What does he mean by “we,” he thought, annoyed; he had talked to the chief physician and nobody else was present at the time. But out loud he just said “yes” again and then finally, as he’d been expecting, the doctor moved on to the reason why he was calling: “And that’s why it would be a good idea for you to come straight away.”

Again, he repeated mechanically, “Yes, I’ll be there straight away,” to which the doctor added: “It would be a good idea for you to bring someone along.”

He didn’t understand why he should bring someone along just because his wife’s condition had deteriorated, but again he just repeated his “yes” but this time the voice on the other end of the telephone quickly went on, like someone who had inadvertently forgotten to mention something important: “Obviously you have to be prepared for the fact that your wife is already dead.”

Now the voice at the other end of the line had nothing more to announce, and he repeated his “yes, I’ll be there straight away” and put the receiver down.

For a moment, he stood by the telephone without moving, as if the last sentence had to be chewed first and then swallowed, like another chewy piece of the disgusting canned meat. But he hadn’t swallowed it yet. He focused on something that had nothing to do with the content of the telephone conversation. Like an editor or a dramaturge editing other people’s texts he reviewed the doctor’s last few sentences, as if proofreading a manuscript on his desk. Where’s the logic in this—first he tells him about the situation getting critical and then he ends by saying the critical situation is over. And then this “obviously you have to be prepared…” Obviously! He didn’t mind that it was an ugly word but it bothered him that in this sentence it didn’t make any sense. Surely the doctor didn’t mean to say “obviously”; what was so obvious about it, surely he wanted to say “of course,” in the sense of “but”: “but you have to be prepared for…”; there would have been some stylistic logic in that.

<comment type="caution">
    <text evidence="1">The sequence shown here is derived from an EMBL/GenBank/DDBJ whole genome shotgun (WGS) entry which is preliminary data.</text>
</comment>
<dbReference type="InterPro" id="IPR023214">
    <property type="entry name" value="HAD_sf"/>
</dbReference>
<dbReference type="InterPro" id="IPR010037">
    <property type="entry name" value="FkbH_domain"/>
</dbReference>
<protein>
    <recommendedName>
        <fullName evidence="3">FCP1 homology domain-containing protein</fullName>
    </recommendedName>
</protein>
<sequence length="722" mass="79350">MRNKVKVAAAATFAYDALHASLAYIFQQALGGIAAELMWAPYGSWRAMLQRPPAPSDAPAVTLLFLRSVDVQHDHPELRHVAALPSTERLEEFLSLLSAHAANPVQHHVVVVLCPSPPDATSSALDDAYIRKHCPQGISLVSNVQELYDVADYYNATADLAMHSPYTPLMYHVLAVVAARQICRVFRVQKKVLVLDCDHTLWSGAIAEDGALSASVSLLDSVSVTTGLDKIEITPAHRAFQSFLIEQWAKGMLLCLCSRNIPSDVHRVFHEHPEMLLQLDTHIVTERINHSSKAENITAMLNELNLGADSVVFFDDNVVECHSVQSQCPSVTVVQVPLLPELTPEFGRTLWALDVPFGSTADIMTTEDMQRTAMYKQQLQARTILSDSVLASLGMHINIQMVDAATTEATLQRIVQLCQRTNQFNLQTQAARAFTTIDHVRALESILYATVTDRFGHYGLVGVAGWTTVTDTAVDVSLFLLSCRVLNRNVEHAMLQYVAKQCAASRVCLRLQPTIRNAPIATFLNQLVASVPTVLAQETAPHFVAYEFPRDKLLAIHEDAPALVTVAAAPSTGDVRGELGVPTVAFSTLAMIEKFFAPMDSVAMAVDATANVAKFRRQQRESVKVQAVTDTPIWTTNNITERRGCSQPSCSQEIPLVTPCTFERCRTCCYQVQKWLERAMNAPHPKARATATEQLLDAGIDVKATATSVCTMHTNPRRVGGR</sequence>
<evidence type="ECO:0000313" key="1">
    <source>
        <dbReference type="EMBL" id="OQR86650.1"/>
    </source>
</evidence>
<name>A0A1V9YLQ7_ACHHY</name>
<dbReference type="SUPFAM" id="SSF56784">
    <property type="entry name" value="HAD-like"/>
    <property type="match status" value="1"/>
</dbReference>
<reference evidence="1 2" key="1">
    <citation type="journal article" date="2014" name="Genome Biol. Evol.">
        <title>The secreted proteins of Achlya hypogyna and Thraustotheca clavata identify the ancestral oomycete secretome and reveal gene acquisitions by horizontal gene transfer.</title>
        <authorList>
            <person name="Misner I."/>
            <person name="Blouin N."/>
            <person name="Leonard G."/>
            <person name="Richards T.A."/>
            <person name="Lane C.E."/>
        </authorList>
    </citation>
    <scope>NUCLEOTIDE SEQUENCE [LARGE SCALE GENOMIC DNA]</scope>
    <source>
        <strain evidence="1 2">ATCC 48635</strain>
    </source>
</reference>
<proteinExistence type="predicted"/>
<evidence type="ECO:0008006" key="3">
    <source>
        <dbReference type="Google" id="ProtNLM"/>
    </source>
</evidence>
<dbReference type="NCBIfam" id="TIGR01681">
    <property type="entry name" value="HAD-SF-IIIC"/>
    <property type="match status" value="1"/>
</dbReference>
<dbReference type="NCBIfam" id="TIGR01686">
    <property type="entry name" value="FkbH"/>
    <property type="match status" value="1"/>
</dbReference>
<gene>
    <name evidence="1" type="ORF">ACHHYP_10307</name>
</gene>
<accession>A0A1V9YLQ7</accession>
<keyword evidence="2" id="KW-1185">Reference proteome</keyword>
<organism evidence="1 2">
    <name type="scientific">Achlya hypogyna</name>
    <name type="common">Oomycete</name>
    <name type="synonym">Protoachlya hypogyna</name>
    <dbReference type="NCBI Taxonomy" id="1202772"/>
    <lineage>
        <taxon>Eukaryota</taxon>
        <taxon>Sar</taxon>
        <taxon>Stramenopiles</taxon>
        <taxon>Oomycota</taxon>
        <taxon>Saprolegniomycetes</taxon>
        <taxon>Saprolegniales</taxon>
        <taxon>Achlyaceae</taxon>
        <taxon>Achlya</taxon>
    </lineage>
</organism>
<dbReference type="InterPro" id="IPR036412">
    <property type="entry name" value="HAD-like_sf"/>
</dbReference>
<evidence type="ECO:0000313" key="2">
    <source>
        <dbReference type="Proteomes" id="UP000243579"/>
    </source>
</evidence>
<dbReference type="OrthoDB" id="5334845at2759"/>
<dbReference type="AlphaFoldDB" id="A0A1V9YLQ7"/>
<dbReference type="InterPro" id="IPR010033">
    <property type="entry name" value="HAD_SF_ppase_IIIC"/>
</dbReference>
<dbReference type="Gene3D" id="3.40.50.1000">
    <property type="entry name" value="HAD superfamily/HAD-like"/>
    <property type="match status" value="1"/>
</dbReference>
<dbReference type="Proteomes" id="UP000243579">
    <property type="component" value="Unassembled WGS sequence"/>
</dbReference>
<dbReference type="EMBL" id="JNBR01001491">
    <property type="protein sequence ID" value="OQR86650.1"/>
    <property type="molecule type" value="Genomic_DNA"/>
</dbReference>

Having finished his proofreading he went back to the kitchen, slowly and deliberately, as if carrying a secret. Once in the kitchen he sat down on the bench again to ponder something and it took him a while to realize he wasn’t thinking of anything, and that all he had to do was go to the hospital and take someone along. So he got up, picked up the plate so that the smell of the canned meat wouldn’t linger in the kitchen, tipped the rest into the toilet, flushed it down, put everything away, and sat down on the kitchen bench again, as if he now needed a little rest before leaving.

He sat there with his shoulders drooping, his hands in his lap. He would no longer have to…yes, there were quite a few things he would no longer have to…think about what she might like in hospital and what he would say to her…or to think, as he had done so often over the past two weeks, whether she would ever come back to this apartment…and if she did, for how long. He no longer had to be petrified, nothing would change, everything had settled down. She simply was no longer. He was unhappy with himself for not feeling a sudden alarm that was supposed to shake him up. But then again, could it have ended any other way? She was likely to have been thinking the same way. And maybe she’d even wanted it. Nonsense. But still, sometimes over the past few days these ideas had crossed his mind. The thought had lodged itself in his brain and now he felt ashamed to think that she, unlike him, had come to terms with it… and she had left him here alone. Surely she must have known he wouldn’t be able to cope by himself. He’d be left sitting in this huge apartment from morning till night. Surrounded only by an immutable silence. And a vast emptiness. Suddenly he seemed to have gotten a grip, noticing his mind had gone blank again and that he had to go to the hospital. The doctor had ordered him to come. Although right now it no longer mattered if he went there straight away or if he went on sitting here. He wasn’t going to the hospital to see her anyway; he was only going there because of her.

Ján Rozner was a leading Slovak journalist and literary, theater, and film critic and theorist, and translator from German and English. Following the Soviet invasion of Czechoslovakia in August 1968, Rozner and his wife Zora Jesenská a distinguished translator of Russian literature, both of them active proponents of the Prague Spring, were blacklisted and lost their jobs. When Jesenská died of cancer in 1972, her funeral turned into a political event and everyone who attended it faced recriminations. In 1976 Ján Rozner emigrated to Germany with his second wife. Throughout his thirty years in exile, Ján Rozner worked on a series of autobiographical works, lavishing particular attention on Seven Days to the Funeral, which he regarded as his seminal work and kept rewriting and fine-tuning it. He died in Munich in 2006.
Slovak-born Julia Sherwood was educated in Germany and England and settled in London where she worked for Amnesty International and Save the Children. Since moving to the U.S. in 2008, she has worked as a freelance translator. She has translated Samko Tále’s Cemetery Book by Daniela Kapitáňová (Garnett Press, London, 2011) from the Slovak and is currently translating the novel Freshta by Petra Procházková from the Czech.